Mustafa Abdul-Moheeth, Muhammad Usman, and Daniel Toshio Harrell designed the feasibility study and clinical scenarios investigated. Mustafa Abdul-Moheeth, Muhammad Usman, and Daniel Toshio Harrell drafted the manuscript with revisions from Anjum Khurshid.


The authors acknowledge Ladd Hanson, Eliel de Oliveira, John Robert Bautista and Eric T Meyer of the University of Texas at Austin for their guidance and support on the design of MediLinker system and the feasibility study. The authors acknowledge Ishav Desai for their assistance in assessing MediLinker’s feasibility. They also thank all participants who interacted with the MediLinker system in a simulated environment and helped us improve its design.


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Appendix A: Weekly MediLinker Usability Survey Questions

Pre-Study Survey

Please answer all of the following questions about the study you have agreed to participate in regards to health identity management. These questions relate to your experience of using the MediLinker system. Your responses will remain confidential.

1. How comfortable are you in using mobile phones to accomplish various tasks?


2. Have you ever used any online portal, mobile application, or a website for sharing medical information?


3. How do you feel about the security of your medical data online? (Choose one)


4. Have you or someone from your relatives/friends ever had any type of data breach (e.g., hacking or unauthorized access?


Week 1: Setting up MediLinker accounts

These questions relate to your experience using the MediLinker system. Your responses will remain confidential.

1. I found the process of connecting with the clinic to be ___________. (Choose one)


2. I found the process of getting credentials to be ___________. (Choose one)


3. I found the process of sharing data to be ___________. (Choose one)


Week 2: Sharing with another clinic and Updating information

These questions relate to your experience using the MediLinker system. Your responses will remain confidential.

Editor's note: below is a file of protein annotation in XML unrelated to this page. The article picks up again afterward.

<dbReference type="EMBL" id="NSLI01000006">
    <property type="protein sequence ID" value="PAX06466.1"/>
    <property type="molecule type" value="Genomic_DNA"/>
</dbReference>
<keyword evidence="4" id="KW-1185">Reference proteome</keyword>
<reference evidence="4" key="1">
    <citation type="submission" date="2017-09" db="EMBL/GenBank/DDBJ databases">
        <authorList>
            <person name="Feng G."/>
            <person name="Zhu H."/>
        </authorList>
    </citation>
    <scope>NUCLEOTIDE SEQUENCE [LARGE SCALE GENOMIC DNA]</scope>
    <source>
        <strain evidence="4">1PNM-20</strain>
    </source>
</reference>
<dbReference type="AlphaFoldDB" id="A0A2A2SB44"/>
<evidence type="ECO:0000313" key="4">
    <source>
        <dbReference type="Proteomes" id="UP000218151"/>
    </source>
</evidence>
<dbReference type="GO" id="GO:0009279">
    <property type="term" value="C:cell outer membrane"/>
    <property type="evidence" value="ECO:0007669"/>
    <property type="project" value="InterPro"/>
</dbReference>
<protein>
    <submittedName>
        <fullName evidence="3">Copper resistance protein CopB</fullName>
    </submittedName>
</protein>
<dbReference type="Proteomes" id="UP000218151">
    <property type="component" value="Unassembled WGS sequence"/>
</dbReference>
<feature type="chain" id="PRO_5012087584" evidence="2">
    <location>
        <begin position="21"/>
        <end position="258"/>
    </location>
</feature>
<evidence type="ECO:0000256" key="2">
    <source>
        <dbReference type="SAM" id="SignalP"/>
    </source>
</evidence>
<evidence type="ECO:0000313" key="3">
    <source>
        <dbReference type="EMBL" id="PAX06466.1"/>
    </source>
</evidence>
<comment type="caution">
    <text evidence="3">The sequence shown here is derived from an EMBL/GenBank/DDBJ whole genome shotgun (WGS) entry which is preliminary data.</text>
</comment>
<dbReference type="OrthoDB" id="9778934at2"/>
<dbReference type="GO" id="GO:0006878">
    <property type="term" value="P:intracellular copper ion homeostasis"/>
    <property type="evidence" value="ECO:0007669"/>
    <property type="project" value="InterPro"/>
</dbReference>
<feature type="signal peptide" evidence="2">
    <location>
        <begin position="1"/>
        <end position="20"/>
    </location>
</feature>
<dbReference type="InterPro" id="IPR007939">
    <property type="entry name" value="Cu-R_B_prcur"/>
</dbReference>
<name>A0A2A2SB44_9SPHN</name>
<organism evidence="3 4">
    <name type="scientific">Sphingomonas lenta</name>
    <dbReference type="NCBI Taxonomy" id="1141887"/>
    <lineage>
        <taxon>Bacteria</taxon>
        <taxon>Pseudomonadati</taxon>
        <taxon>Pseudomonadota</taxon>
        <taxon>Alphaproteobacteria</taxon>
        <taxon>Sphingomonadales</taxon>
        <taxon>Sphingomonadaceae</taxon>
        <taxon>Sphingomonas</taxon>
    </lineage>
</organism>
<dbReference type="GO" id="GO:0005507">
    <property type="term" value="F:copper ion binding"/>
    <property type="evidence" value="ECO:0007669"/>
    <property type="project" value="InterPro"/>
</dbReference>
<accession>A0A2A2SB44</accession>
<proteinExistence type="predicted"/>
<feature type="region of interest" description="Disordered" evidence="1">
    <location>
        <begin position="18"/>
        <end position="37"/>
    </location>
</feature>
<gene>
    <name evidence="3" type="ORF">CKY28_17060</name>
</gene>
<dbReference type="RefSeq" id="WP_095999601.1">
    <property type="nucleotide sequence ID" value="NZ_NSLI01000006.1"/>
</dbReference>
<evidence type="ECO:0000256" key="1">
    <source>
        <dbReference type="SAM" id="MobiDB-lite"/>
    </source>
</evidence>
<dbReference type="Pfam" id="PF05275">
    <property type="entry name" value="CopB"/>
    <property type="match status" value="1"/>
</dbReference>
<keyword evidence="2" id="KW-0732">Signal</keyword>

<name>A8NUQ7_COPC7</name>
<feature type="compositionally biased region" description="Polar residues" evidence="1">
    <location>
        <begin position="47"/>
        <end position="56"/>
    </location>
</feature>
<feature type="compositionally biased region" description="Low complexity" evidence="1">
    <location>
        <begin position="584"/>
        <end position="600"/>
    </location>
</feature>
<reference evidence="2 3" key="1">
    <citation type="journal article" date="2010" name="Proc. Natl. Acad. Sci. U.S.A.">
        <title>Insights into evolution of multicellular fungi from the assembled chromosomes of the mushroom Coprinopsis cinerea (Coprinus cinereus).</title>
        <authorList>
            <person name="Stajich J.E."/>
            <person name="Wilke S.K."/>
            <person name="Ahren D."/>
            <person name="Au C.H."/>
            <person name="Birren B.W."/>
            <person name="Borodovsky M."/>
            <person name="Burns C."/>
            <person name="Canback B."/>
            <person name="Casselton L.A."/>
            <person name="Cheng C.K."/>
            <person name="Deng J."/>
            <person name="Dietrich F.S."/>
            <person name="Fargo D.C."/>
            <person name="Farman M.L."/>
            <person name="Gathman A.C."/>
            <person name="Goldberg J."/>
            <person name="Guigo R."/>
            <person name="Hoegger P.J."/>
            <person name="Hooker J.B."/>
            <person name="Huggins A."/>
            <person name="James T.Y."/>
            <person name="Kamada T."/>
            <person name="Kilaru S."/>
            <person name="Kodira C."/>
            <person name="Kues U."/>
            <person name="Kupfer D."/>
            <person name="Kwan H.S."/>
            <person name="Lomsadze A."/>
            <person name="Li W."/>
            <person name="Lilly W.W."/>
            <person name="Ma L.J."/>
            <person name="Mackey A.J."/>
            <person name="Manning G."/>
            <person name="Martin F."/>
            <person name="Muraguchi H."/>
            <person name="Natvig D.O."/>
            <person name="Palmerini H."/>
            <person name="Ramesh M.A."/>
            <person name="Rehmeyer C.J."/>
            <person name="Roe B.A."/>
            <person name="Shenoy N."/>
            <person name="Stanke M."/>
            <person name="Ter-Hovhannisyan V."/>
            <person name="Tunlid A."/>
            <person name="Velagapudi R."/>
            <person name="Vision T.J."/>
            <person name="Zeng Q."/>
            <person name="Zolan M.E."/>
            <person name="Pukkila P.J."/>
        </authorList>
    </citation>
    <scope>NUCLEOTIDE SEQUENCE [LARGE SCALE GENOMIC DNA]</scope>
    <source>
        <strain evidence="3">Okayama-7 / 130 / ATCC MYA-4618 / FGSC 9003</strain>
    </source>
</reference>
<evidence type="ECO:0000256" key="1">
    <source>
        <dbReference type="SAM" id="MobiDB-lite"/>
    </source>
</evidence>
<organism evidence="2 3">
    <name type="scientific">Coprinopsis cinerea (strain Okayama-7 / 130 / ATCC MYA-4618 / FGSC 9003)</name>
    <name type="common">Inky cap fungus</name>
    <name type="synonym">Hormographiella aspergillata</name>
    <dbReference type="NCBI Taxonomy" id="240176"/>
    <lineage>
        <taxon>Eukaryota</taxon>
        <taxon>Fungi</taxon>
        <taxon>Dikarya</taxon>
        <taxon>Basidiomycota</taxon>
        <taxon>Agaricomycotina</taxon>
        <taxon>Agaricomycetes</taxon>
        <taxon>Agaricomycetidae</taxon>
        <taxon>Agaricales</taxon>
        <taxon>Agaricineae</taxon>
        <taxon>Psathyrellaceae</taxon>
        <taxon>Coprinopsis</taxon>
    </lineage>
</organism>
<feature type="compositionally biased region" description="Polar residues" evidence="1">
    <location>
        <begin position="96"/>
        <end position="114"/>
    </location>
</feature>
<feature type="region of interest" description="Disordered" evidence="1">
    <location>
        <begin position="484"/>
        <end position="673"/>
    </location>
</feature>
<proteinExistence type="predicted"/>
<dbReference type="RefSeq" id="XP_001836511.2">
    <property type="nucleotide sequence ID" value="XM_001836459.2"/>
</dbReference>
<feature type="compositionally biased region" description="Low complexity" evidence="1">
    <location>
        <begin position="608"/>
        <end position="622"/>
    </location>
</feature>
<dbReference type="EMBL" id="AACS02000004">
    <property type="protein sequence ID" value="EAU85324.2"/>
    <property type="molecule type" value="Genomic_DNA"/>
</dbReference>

1. I found the process of sharing Health ID with the second clinic to be ______________. (Choose one)


2. I found the process of sharing credit card with the second clinic to be ______________. (Choose one)


3. I found the process of sharing insurance card with the second clinic to be ______________. (Choose one)


4. I found the process of sharing medication list with the second clinic to be ______________. (Choose one)


5. I found the process of updating Health ID to be ______________. (Choose one)


6. I found the process of updating medication list to be ______________. (Choose one)


7. I found the process of updating insurance card to be ______________. (Choose one)


8. I found the process of updating credit card to be ______________. (Choose one)


Week 3: Revoking information with another clinic

These questions relate to your experience using the MediLinker system. Your responses will remain confidential.

1. I found the process of revoking access to my MediLinker and medical data with another clinic to be __________. (Choose one)


Week 4: Managing consent for research and Medical Power of Attorney (MPOA)

These questions relate to your experience accepting and revoking consent for research studies with your MediLinker system. Your responses will remain confidential.

1. I found the process of creating the research consent credential to be __________. (Choose one)


2. I found the process of sharing the medical data with the research institution to be __________. (Choose one)


3. If applicable, I found the process of revoking the research consent credential to be __________. (Choose one)


4. For those who acted with a Medical Power of Attorney (MPOA), how did you find switching between wallets?